Birds of a feather
If it wasn't such a national passion, most of us would probably see that cricket is not a game of heroes and villains, but of human beings, and human beings are inevitably flawed. From Ranjitsinhji to Lala Amarnath to Mohammad Azharuddin, Indian cricket has served up morality tales of ordinary men in extraordinary circumstances, and in their lives has revealed human nature: if we were born with their talent, these could have been our stories. In our age, we have the battle between Greg Chappell and Sourav Ganguly: two men who are, behind their rancour, similarly flawed, similarly grey. And yet so much of what is written about them is black and white.
The Ganguly-Chappell issue seemed to have achieved closure when Ganguly was dropped from the India squad for the first Test against England, but it has reared its head again, with Chappell's interview to his old friend, Mike Selvey from The Guardian. (Disclosure: this writer occasionally writes for that paper.) Among other things, Chappell said that "if he [Ganguly] wanted to save his career he should consider giving up the captaincy" and "[w]hat I didn't realise at that stage was how utterly important to his life and finances being captain was." Naturally, this raised a storm, with a minister from Bengal ludicrously stating that Chappell's remarks were "an insult to the state and the nation".
Chappell's remarks are reasonable, as opinions go, even if you disagree with them. Also, they reveal his thinking, which is valuable to us, and few people in such positions of responsibility speak so freely: inscrutability is the safest option in public life. And yet, Chappell would surely have known that such comments on Ganguly would create an uproar, which, in the long run, would be not be good for the side. Even if his feelings were justified, the practical thing to do would have been to keep them to himself. But he wore them on his sleeve.
Throughout his career, Ganguly did that as well. Ganguly led the Indian team as a newly liberalised country asserted itself on the world stage, and he had none of the hang-ups, the defensiveness, even the inferiority complexes, of some of his predecessors. He was not afraid to give lip to Steve Waugh or to take his T-shirt off at Lord's and, for just a moment the bare-chested Salman Khan of Indian cricket, wave it around lustily. He knew what he wanted -- from team selection to pitches -- and he wasn't scared to demand it. He also had the wherewithal -- the political support of Jagmohan Dalmiya -- to get what he desired.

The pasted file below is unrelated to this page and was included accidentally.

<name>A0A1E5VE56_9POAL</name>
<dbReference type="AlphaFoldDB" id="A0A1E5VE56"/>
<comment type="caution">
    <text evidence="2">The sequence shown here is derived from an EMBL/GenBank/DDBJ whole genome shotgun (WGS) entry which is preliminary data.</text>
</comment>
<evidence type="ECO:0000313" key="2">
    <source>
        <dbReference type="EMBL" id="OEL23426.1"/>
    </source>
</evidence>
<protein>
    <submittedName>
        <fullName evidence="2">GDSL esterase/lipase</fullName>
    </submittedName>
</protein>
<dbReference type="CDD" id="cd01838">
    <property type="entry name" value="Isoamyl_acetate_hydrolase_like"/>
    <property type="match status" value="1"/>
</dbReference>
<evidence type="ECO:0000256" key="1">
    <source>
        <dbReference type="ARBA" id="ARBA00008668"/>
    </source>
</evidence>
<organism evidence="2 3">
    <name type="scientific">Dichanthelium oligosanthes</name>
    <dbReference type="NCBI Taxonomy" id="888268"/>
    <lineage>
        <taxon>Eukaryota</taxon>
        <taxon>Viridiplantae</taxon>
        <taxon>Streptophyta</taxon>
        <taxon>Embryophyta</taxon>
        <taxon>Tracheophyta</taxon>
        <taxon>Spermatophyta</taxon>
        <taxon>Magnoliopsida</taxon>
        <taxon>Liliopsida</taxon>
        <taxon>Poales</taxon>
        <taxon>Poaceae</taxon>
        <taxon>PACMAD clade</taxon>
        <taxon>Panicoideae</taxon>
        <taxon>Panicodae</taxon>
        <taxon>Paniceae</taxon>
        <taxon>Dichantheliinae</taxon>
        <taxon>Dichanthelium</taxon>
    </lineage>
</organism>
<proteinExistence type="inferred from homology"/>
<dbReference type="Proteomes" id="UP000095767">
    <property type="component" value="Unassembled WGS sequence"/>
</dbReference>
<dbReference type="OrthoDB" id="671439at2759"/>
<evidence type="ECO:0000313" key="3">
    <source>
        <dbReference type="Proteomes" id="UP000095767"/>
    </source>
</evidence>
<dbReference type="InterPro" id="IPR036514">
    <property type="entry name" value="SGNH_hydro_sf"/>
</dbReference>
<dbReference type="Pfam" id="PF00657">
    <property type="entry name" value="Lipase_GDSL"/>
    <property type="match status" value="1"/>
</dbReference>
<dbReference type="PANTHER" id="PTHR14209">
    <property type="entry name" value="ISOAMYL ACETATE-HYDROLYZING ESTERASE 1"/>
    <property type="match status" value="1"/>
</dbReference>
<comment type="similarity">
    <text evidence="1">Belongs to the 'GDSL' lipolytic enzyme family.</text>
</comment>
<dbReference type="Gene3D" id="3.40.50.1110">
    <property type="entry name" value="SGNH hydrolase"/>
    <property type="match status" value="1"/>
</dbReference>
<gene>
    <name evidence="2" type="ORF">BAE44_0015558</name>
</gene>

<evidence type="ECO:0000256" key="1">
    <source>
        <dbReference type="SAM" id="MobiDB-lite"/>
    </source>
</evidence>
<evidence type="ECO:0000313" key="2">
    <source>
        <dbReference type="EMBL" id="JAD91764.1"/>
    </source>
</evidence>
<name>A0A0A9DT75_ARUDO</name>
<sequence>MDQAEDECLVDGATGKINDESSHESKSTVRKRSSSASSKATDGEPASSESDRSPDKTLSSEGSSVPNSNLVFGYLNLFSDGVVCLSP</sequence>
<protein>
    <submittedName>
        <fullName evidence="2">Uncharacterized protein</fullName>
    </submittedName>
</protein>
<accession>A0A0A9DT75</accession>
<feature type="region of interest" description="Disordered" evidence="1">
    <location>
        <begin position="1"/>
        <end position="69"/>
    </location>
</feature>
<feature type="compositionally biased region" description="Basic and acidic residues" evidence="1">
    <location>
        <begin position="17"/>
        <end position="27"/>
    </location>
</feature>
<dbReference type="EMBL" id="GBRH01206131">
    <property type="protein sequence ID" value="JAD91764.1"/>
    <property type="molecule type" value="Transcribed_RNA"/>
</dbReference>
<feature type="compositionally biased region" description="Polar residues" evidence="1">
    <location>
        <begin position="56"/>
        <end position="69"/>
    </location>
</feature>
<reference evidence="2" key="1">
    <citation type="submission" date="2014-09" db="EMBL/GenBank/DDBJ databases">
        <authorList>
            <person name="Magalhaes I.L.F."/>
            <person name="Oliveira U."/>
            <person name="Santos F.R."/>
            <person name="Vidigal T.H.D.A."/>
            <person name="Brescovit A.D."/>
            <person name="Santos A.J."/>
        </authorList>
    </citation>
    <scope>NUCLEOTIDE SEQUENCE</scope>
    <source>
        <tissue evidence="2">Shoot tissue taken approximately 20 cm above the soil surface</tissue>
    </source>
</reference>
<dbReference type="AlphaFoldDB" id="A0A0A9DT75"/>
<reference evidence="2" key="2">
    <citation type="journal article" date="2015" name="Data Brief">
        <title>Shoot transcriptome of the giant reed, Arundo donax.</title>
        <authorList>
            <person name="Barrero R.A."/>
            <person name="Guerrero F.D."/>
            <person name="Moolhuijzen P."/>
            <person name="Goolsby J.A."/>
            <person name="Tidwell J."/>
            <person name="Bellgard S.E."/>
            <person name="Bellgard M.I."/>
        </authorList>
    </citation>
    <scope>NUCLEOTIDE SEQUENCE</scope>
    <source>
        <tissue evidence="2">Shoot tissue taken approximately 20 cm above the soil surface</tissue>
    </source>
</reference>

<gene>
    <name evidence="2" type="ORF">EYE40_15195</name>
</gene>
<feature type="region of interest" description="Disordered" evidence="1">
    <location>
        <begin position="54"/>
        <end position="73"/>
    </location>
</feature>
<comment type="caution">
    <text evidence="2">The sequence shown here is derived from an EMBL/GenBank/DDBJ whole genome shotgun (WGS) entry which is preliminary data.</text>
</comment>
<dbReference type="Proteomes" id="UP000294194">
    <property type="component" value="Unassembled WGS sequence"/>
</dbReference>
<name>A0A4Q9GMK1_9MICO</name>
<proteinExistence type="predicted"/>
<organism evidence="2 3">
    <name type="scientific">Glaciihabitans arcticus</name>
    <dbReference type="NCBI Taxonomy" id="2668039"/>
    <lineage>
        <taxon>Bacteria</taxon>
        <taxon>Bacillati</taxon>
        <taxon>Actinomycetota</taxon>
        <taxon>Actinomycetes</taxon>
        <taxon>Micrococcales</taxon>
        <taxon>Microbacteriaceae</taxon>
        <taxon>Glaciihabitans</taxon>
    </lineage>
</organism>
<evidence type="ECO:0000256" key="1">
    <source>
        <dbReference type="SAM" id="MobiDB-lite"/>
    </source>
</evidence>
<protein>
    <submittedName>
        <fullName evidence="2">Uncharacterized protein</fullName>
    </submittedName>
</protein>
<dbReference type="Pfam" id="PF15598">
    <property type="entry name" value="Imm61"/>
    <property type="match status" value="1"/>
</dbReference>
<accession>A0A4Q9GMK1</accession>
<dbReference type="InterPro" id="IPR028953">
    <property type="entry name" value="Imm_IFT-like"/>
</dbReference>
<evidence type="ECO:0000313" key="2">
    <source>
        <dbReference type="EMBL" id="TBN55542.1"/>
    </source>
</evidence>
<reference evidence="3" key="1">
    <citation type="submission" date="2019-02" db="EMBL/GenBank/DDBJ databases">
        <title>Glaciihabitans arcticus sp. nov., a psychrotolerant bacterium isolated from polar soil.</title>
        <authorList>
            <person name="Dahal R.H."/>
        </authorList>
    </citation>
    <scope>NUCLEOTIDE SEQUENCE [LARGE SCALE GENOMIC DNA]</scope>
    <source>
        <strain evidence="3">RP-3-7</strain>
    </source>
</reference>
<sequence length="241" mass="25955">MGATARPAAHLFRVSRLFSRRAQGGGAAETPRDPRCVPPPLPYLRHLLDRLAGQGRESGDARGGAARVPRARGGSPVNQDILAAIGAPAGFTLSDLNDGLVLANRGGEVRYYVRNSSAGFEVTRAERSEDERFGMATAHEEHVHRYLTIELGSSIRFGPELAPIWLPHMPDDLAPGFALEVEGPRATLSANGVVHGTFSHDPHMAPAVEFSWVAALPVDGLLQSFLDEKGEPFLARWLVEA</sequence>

But the qualities that made him India's greatest captain were also his biggest failings when taken to an extreme, and they eventually brought him down. His passion could result in needless petulance, as we saw when he withdrew from the Test against Australia at Nagpur because he was miffed that the pitch wasn't to his liking. Much of his side lost respect for him then, and it was a turning point in our cricket. His firmness could result in needless obstinacy, as in his interactions with John Wright, who was always unhappy with Ganguly's determined indiscipline, which set the wrong example to the youngsters in the side. And his straightforwardness could result in imprudence, as he showed when he revealed to the world, in a crowded press conference, the contents of a dressing-room conversation between him and Chappell that should've stayed private.
Arrogance and bullheadedness are the groupies of success, and self-belief breeds self-deception. Ganguly has averaged 29.6 in Test matches, if we leave out games against Bangladesh and Zimbabwe, since his magnificent century at Brisbane, with his discomfort against genuine pace more telling than the statistics. A vicious cycle began in which his captaincy affected his batting and then the decline of his batting affected his authority as a captain, and yet Ganguly remained in denial about this. And who could he turn to for perspective? He was surrounded by vested interests, as successful men tend to be, who fed both his self-belief and his self-deception.
Chappell shares many of Ganguly's tragic qualities. He showed courage in taking on Ganguly with that e-mail a few months to the board, which he surely knew would be leaked. Chappell clearly decided early on that he needed power commensurate with his responsibilities if he was to succeed, and that meant having a new captain if the current one was counterproductive to his side. He gambled on a "Ganguly-or-me" approach, and he's won the short-term battle.
But there is a flip side to this, as we saw when he showed the finger to a crowd in Kolkata that was shouting pro-Ganguly slogans. Even if one can condone such self-expression and hot-headedness, that he later denied it, despite it being on camera for all to see, was inexcusable. Coaching the Indian cricket team is not just a private assignment about tending 16 men into a world-beating squad, but also a public role with greater responsibilities, however undesirable one finds it. As Chappell himself said in the interview with Selvey, "The job I do carries with it an enormous responsibility, not so much to my employers but to a cricket-mad nation. I genuinely feel that, while I am being paid by the BCCI, I am working for the people of India."
It is in that context that he should have refused to speak about Ganguly in that interview. He is right to give primacy to the results of the side he coaches, but such public uproar surely must affect some of the players, which might well carry on to the field. Also, the ill will it generates will be used to hurt him and Rahul Dravid, the captain, when the side goes through a rough patch, as all sides inevitably do. In the way Ganguly lost his captaincy and his place in the side, there lies a cautionary tale for Chappell himself. Indian cricket needs him to learn the lessons that Ganguly could not.